Health

Here's What Happens When You Don't Clean out Your Earwax

January 21st 2016

By:
Taylor Bell

From a young age we're taught to clean out our ears. After all, it's a sign of personal hygiene, right? But you might actually want to put the Q-tips down. Experts say that removing your body's earwax or cerumen — the yellowish wax packed in your ear — could actually cause more harm to your body than good.

earwax removal

earwax removal

Earwax is like your ears' personal cleaning service.

It's a self-cleaning agent produced in the outer one-third of the ear canal that lubricates and protects the ear. Also, it's not really wax. It's a water-soluble mixture of secretions, hair and dead skin. Sounds gross but it's completely necessary for it to remain in your ear in order to protect your ear from dryness and bacteria.

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Dale Tylor, M.D., a pediatric and general otolaryngologist at Washington Township Medical Foundation, told the Huffington Post that "earwax also holds antibiotic and antifugal properties, and too much cleaning can lead to ear and skin complications down the road, from ear infections to eczema in the outer ear."

There are primarily two types of earwax.

Do you have dry, flaky earwax or the wet and gooey type? The answer can be determined by your ethnicity.

In 2006, Japanese scientists identified the gene that controls earwax consistency called ATP-binding cassette C11. They discovered that the wet form of earwax is common among people with African and European ancestry, while the dry form is more common among people with ancestry in Southern and Central Asia according to the New York Times.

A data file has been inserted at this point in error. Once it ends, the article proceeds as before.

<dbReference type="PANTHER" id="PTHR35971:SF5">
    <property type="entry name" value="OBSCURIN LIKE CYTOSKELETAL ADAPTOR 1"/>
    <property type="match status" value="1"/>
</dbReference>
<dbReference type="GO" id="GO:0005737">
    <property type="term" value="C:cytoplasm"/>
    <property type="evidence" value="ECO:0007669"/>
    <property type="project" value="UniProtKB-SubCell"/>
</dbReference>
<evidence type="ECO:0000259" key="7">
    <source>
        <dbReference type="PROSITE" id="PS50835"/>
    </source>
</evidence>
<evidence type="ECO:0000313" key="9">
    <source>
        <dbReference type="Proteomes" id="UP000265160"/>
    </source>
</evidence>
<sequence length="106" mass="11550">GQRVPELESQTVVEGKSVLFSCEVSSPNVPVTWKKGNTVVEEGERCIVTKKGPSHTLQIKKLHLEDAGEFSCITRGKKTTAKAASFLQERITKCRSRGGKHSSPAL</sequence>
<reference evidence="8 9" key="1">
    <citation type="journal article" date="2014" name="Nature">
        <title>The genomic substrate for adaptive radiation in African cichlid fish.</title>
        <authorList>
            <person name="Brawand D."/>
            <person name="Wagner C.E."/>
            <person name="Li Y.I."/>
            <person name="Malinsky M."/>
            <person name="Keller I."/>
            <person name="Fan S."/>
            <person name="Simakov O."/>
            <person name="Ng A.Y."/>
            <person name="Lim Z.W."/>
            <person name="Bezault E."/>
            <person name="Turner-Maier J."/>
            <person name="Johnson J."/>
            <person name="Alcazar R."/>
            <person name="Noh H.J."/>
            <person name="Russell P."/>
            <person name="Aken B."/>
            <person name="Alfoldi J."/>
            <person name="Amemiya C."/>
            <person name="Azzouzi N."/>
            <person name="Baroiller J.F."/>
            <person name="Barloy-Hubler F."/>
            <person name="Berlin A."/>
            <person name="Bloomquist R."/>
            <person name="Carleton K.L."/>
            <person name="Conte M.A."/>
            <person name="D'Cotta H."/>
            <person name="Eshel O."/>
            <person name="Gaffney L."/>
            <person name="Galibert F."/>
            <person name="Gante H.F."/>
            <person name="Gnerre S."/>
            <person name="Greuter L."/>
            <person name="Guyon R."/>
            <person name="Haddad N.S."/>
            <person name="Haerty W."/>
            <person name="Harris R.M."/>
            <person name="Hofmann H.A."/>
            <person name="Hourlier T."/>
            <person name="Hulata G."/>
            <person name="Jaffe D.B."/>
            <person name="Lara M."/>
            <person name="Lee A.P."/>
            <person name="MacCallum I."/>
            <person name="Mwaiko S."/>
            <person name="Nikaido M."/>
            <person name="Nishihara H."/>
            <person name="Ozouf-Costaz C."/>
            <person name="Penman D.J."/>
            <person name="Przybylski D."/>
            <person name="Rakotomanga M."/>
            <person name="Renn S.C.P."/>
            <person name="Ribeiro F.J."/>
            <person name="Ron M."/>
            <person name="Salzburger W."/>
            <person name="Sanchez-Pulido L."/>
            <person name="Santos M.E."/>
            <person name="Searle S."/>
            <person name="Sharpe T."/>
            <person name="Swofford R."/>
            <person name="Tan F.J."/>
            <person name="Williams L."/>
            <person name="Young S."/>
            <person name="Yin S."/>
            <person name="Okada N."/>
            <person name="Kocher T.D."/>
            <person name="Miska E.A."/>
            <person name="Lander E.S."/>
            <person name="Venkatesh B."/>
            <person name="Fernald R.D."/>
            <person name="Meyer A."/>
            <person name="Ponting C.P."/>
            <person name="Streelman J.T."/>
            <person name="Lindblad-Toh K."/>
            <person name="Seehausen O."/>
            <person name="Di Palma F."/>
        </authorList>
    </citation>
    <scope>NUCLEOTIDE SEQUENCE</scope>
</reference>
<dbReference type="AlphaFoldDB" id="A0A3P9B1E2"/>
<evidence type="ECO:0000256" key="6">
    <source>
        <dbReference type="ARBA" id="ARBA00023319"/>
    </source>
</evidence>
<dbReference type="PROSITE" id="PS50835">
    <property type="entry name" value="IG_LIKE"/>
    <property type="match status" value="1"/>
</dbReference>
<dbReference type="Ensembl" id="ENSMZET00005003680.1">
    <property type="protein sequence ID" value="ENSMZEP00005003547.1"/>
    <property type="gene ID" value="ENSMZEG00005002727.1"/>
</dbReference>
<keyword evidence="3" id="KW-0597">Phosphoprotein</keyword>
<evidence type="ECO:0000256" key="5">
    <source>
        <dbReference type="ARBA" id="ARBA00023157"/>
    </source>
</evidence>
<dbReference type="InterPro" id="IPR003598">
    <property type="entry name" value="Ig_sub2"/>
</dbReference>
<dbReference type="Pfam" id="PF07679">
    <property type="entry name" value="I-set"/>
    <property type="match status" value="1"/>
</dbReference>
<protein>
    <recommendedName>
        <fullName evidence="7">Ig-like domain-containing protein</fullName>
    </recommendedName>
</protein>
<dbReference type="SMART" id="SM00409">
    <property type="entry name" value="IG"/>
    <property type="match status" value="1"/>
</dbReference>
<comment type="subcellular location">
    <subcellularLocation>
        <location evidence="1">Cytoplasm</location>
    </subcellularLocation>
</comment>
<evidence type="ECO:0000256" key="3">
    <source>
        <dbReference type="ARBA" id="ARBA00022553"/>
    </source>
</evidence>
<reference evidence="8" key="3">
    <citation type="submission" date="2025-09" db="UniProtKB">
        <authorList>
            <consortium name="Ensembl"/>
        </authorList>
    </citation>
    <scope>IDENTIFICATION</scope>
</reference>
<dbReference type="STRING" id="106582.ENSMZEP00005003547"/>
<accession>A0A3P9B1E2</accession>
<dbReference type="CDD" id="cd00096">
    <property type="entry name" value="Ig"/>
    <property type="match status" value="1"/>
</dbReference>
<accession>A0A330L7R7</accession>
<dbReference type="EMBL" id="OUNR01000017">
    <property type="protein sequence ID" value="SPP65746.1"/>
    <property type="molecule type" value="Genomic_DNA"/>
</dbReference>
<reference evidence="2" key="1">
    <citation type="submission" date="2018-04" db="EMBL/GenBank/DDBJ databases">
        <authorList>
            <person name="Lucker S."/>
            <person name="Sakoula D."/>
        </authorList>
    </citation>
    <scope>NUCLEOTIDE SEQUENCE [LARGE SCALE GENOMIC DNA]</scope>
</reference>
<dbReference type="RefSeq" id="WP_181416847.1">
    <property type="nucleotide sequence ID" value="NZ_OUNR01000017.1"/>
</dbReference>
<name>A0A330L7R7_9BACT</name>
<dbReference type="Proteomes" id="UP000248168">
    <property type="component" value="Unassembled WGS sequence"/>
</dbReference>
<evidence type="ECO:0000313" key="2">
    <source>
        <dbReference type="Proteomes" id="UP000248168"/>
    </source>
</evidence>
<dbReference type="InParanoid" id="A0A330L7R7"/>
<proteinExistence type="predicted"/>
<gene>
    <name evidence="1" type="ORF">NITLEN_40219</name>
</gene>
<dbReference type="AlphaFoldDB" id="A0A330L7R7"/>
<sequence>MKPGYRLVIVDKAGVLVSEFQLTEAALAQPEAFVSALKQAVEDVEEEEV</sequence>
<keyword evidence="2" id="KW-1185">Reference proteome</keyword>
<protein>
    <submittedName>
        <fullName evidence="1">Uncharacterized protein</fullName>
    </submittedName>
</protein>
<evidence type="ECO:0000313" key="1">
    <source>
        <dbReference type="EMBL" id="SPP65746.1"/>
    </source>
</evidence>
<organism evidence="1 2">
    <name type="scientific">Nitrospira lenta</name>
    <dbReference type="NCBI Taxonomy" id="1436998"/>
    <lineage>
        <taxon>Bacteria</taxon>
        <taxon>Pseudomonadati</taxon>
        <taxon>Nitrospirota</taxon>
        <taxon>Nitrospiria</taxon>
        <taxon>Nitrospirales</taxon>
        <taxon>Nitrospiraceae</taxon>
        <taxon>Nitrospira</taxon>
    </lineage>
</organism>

According to LiveScience "wet earwax is believed to have uses in insect trapping, self-cleaning, and prevention of dryness in the external auditory canal of the ear. It also produces an odor and causes sweating, which may play a role as a pheromone."

Researchers found that many East Asians have a mutation that prevents them from producing the wet type of cerumen. However, experts believe that the mutation could have originally been an evolutionary adaption that allowed East Asians to fit their climate, according to Live Science.

If it's an emergency, remove your earwax.

You shouldn't have to feel inclined to clean your ears because your body works to naturally remove its own earwax. For instance, when we speak and eat the earwax is constantly pushed towards the outer ear by the natural movement of our lower jaw, which helps to keep our ears clean.

Using Q-tips or any other probing instrument that enters the ear canal can be counterproductive. Q-tips tend to push the earwax deeper into the ear and closer to the eardrum, which can lead to trauma and temporary deafness.

The American Academy of Otolaryngology-Head and Neck Surgery Foundation recommends that you should only remove your earwax under a few circumstances.

  • Earache, fullness in the ear, or a sensation the ear is plugged
  • Partial hearing loss
  • Tinnitus, ringing, or noises in the ear
  • Itching, odor, or discharge
  • Coughing

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